Negotiating Offers (Part 1)

Negotiating Offers

When planning to sell a property, offers and counter-offers are always a part of the negotiation process. It is this back and forth negotiating process that will eventually lead to property sales once all parties involved agree on the terms and conditions.

Legally, the agent acts as the middleman between you and the potential buyer, and is the one to pass all offers to you and send a written confirmation on your behalf to the potential buyers. In case you have specific criteria all potential buyers must meet, it is the job of your agent to reject all offers that do not meet this criteria. However, it best to receive all offers so you can weigh up all the positives against the negatives.

Usually, when an offer is received, the quality of the offer will be determined by a combination of several factors.

Here are some of the questions to consider concerning an offer when selling a property:

Is the Buyer Ready?

  • A well-prepared buyer is expected to have secured an ‘offer in principle’ for a mortgage in case one is needed.
  • If a buyer is serious enough about the purchase, such buyer must have worked out how much they can afford if they are going to need a mortgage before sending an offer.
  • Do they have a solicitor in place already to kick-start the process in case the offer is accepted?
  • A buyer who has shown certain level of readiness now is likely to be more reliable during the sales process.

What Is Their Situation?

  • Do the potential buyers have another property to sell or are they a chain free buyer?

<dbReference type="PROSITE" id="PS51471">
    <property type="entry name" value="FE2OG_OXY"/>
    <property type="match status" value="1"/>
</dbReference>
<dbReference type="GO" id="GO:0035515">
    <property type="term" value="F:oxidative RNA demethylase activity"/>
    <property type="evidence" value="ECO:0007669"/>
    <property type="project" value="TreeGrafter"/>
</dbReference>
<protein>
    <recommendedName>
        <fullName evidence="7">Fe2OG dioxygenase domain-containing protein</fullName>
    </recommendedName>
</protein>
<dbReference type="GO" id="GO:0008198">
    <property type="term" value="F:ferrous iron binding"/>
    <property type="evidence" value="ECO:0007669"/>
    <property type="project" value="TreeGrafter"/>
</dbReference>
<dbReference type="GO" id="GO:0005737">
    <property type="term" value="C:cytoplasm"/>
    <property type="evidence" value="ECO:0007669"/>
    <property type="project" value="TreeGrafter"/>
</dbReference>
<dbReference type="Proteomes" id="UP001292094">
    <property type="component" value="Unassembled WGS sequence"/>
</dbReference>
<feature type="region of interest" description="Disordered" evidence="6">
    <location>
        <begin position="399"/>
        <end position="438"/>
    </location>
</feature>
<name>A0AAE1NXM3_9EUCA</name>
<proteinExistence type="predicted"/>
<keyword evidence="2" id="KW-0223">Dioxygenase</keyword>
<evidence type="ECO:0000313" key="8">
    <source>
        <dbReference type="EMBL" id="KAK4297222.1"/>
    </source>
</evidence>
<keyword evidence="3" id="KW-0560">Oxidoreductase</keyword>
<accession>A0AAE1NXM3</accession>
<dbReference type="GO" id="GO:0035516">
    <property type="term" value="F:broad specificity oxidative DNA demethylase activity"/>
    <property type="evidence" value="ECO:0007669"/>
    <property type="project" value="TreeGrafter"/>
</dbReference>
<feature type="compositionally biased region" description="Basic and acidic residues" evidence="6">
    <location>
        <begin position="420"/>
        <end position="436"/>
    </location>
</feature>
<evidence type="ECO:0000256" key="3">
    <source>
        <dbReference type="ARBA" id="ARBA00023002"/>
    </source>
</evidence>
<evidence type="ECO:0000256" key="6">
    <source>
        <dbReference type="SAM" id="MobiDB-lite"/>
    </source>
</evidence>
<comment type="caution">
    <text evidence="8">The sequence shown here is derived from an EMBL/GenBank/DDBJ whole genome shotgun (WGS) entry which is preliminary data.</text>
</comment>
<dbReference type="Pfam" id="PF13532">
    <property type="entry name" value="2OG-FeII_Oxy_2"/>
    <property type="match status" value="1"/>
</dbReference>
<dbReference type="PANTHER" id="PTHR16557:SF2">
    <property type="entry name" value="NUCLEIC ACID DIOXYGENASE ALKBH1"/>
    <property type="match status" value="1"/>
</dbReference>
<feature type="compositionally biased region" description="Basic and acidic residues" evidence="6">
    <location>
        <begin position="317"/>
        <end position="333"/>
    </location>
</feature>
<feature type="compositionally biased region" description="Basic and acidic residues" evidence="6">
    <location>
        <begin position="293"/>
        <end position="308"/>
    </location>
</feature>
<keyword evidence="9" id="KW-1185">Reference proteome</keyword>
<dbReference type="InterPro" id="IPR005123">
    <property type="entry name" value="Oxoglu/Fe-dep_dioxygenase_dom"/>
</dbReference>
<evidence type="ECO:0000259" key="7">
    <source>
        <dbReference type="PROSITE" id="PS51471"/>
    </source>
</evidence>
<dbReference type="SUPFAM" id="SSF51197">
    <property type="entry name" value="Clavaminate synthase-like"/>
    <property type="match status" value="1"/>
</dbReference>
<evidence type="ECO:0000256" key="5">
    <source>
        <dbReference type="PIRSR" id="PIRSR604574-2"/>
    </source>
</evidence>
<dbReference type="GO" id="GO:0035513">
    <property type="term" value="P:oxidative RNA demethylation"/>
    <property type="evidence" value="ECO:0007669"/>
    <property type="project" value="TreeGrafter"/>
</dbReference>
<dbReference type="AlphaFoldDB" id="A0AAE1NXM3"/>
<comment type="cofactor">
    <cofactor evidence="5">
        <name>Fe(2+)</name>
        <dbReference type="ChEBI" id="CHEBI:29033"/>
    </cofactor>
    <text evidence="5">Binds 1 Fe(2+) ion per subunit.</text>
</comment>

• In case they have a property to sell, the question you should be asking is if the property is on the market and under offer already.
  • Are the potential buyers’ moving time frames suitable with yours? A flexible buyer would be beneficial if you’re still negotiating an onward purchase.
  • Are your potential buyers paying cash or will they need time to process a mortgage?
  • Is the decision to buy solely that of the buyer or are there other associated people who are yet to see the property? For instance, if a wife is representing the family during the negotiation while the husband is away but has to wait for the husband to see the property before the deal can be completed.


  • What is the variation between the market price and the minimum price your agent is expected to achieve?
  • Is the offered price (regardless of the level) sufficient enough to cover your onward purchase?
  • Where the price is lower than expected, are there other factors that can make up for the shortfall. For instance, the speed of purchase may make up for the shortfall.

Related Posts